By Aaron Martin – Special to VarsityLetters.ca
NAPANEE, ON – Coming into the 2017 U Sports Women’s Hockey National Championships as the top seed before falling 1-0 to the McGill Martlets in yesterday’s semifinals, some onlookers posted that the UBC Thunderbirds would be hard-pressed to get up for the Bronze Medal game.
Apparently, nobody told the ‘Birds that.
Amidst a throwback, physical affair against the Concordia Stingers, the Thunderbirds showed every ounce of the fire that had them as favourites heading into the national tournament, securing the bronze medal with a 2-0 win over their RESQ counterparts.
“We wanted to be there really, really badly, but so did seven other teams,” said UBC team captain Stephanie Schaupmeyer, referring to the championship final. “At the end of the day, we have a lot of motivation in and of ourselves, and it wasn’t a challenge at all to get fired up for [the Bronze Medal game]. We were ready to go, and we’re really proud to say that we’re back-to-back medallists.
A first-period powerplay marker from T-Birds forward Cassandra Vilgrain, as the forward buried a loose puck in front of Concordia netminder Katherine Puchase, held up as the eventual winner. Junior forward Logan Boyd added the insurance marker late in the final frame on another man advantage, with goaltender Amelia Boughn turned away the Stingers 21 times in the shutout.
“It was a terrific effort,” said head coach Graham Thomas. “These girls wanted to go home with a medal, and they did everything in their power to get that done today.”
With the program’s second straight top-three finish at nationals under its belt, following last year’s silver medal, it’s safe to say that, at the close of its fifth year, the Thomas era is arguably the most successful in the Thunderbirds’ long and colourful history.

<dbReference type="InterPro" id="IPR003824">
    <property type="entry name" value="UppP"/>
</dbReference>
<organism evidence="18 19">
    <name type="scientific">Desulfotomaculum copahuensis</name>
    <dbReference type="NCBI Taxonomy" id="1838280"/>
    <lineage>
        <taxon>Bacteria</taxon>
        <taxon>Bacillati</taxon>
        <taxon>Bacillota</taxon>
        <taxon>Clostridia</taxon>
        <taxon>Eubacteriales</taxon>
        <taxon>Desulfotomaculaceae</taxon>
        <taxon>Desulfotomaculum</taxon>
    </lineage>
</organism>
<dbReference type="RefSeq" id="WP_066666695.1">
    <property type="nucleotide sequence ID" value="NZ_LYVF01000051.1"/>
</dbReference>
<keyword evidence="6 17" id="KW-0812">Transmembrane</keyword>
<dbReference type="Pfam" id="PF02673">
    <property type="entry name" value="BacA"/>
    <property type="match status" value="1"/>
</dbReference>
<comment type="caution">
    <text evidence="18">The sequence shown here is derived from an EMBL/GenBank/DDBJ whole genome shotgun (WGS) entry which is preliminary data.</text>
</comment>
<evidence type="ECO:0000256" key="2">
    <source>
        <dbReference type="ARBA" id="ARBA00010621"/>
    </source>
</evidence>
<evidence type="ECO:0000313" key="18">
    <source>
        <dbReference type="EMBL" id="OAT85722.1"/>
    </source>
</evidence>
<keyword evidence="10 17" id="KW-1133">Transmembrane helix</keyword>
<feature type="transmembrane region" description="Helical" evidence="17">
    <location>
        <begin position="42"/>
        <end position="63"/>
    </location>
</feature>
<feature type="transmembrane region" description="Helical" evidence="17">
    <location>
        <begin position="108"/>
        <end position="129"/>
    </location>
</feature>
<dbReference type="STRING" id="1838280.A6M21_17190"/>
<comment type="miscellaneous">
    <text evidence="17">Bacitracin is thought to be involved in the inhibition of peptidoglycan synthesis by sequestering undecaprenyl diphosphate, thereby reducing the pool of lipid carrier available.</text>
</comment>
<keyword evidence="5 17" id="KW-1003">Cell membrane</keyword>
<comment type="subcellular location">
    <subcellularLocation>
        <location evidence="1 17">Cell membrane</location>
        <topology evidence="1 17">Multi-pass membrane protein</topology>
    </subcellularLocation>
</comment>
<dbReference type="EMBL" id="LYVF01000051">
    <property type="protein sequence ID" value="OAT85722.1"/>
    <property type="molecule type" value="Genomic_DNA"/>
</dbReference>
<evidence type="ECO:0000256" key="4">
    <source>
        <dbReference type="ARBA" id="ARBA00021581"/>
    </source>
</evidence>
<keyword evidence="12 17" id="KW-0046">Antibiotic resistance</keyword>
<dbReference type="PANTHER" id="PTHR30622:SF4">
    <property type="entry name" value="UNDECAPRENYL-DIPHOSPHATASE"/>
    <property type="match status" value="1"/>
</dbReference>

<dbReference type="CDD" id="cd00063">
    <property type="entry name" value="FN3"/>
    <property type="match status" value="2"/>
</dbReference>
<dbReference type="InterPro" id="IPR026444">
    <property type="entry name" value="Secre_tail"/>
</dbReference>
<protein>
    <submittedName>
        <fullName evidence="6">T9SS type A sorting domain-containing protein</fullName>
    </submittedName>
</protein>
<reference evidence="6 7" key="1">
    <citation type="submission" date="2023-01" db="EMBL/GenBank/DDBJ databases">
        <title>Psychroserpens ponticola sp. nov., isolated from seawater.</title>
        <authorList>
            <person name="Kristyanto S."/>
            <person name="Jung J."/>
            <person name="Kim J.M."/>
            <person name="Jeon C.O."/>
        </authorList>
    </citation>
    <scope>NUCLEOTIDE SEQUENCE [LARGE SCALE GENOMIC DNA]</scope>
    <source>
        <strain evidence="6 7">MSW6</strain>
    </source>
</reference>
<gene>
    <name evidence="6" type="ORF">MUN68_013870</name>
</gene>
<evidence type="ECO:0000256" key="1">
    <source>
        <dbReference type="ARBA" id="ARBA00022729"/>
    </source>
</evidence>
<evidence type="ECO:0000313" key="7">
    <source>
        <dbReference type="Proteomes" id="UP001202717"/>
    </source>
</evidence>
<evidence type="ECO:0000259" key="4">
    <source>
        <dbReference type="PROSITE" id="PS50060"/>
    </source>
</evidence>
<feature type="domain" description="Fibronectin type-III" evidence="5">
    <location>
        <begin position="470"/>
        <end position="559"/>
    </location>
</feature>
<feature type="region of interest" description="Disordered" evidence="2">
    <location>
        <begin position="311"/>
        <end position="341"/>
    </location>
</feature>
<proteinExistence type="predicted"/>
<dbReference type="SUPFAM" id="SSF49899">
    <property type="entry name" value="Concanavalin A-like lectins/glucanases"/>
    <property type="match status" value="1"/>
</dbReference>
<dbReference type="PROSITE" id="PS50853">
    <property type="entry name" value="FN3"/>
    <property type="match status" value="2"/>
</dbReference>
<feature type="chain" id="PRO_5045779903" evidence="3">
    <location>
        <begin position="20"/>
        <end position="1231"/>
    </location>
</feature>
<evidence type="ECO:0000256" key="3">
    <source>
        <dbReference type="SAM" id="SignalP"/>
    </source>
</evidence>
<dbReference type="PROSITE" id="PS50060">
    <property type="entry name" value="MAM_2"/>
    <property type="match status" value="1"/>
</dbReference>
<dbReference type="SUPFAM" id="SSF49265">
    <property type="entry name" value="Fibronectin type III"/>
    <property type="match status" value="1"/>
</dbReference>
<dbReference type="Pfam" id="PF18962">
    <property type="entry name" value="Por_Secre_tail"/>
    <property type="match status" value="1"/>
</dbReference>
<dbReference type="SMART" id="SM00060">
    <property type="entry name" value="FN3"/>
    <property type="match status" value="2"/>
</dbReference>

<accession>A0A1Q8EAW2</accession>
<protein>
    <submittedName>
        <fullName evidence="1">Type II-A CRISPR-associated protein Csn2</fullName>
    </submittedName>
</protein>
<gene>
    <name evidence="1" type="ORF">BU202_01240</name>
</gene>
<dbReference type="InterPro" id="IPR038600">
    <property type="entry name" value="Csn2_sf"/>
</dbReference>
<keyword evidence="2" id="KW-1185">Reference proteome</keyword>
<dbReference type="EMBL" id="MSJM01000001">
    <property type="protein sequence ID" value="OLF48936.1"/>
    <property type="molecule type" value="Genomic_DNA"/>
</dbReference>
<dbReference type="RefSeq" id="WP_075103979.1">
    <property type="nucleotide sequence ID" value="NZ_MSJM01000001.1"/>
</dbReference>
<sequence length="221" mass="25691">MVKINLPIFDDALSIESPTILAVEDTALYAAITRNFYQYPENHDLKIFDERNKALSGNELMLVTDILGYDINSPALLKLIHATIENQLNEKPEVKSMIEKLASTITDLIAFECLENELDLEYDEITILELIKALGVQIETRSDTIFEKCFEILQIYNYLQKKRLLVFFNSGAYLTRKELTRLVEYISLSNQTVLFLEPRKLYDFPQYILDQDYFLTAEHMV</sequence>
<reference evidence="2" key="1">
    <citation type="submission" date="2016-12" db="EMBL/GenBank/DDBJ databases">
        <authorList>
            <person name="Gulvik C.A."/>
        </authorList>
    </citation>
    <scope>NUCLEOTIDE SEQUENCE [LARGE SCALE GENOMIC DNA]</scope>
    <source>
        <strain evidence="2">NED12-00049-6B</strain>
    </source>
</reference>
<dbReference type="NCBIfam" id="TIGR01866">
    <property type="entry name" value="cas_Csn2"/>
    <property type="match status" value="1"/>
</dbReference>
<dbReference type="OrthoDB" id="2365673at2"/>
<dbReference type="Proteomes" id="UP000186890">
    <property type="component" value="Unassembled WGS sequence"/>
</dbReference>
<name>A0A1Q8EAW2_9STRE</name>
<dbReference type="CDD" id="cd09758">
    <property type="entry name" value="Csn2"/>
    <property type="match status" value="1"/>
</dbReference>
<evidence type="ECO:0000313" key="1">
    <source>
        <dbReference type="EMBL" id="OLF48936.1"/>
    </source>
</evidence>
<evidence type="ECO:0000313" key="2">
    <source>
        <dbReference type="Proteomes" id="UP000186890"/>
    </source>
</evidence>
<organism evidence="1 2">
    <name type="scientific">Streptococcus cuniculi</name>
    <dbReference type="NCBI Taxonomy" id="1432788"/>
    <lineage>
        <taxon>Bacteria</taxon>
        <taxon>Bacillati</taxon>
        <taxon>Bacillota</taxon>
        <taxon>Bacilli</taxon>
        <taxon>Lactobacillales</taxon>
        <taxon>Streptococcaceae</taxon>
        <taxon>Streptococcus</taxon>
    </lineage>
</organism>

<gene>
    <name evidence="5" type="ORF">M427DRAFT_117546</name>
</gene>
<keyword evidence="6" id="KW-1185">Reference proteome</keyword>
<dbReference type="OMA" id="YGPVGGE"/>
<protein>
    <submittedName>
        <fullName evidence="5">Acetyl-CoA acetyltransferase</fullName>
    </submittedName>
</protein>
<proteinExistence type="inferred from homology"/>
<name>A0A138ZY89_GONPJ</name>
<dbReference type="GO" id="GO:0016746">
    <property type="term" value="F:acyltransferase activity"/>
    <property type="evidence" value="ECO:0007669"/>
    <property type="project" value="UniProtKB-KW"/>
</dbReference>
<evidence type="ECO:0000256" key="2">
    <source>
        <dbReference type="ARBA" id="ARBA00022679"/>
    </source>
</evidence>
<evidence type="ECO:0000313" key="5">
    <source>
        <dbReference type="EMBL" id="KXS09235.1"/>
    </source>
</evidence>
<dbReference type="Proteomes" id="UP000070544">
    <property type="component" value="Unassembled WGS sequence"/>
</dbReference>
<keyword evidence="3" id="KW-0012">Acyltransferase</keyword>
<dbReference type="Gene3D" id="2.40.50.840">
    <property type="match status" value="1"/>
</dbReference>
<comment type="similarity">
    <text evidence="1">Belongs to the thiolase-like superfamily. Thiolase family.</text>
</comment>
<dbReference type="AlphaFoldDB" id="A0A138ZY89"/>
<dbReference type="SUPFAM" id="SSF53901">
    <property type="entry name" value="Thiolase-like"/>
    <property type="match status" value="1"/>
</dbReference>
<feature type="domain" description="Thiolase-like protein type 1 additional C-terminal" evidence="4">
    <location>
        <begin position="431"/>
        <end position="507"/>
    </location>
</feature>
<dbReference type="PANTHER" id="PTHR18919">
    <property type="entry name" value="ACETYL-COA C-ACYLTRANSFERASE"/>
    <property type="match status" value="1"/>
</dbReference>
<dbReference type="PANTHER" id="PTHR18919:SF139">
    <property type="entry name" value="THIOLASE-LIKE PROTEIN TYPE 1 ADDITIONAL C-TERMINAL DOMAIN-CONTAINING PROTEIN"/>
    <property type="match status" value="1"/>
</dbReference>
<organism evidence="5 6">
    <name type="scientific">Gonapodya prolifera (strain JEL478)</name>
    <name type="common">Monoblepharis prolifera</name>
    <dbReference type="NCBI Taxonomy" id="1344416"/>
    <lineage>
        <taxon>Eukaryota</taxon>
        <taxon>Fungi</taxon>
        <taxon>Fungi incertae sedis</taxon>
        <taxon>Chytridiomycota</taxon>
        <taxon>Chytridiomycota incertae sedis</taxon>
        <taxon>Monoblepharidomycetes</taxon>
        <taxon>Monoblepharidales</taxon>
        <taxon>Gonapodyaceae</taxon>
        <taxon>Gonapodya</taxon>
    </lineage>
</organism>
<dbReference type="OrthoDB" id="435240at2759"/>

Yet, the man himself isn’t satisfied.
“We’re always looking to get better, always looking to add pieces where we can to try and take that next step,” said Thomas, pointing to the additions of Vilgrain, Boughn, and defender Alexa Ranahan, three NCAA transfers who were added to last year’s silver-medal winning squad. “We’re watching McGill and Alberta play in the finals, as heartbreaking as it is, and those are the two most decorated programs in the country. We feel we’re at that level now as a program, given the past two years, and we’re here to stay.”
And yet, as much as he is already looking forward, the end of another season also brings with it a time for reflection.
With eight fifth-year seniors on the roster, including five – Jenna Carpenter-Boesch, Emily O’Neill, Haneet Parhar, Nicole Saxvik, and Schaupmeyer – that have been with the ‘Birds since Thomas’ initial season back in 2012-13, the bronze medal marks an emotional end to a period of time that saw remarkable growth for both coach and players alike.
“In terms of setting the culture that we wanted in this lockerroom ad this program, I can’t say enough about the original five,” said Thomas of his graduating class, which also includes defenders Kelly Murray and Kirsten Toth, as well as forward Katie Zinn, all of whom Thomas brought in from other programs. “The other three seniors have all added something unique, something different, and we’ve created something special here over the past few years.”
Talking about her coach, Schaupmeyer was coy, given that he was sitting right next to her during the interview. Still, she was clear.
“He has this way of drawing out the best in every player,” said the captain. “He challenges us every single day, and he allowed us to challenge him, which is a big reason why we grew every year. Usually, I would say that I’m sad about leaving, but really, I’m excited to go and still be able to see what the team is going to do going forward with Graham still here.”
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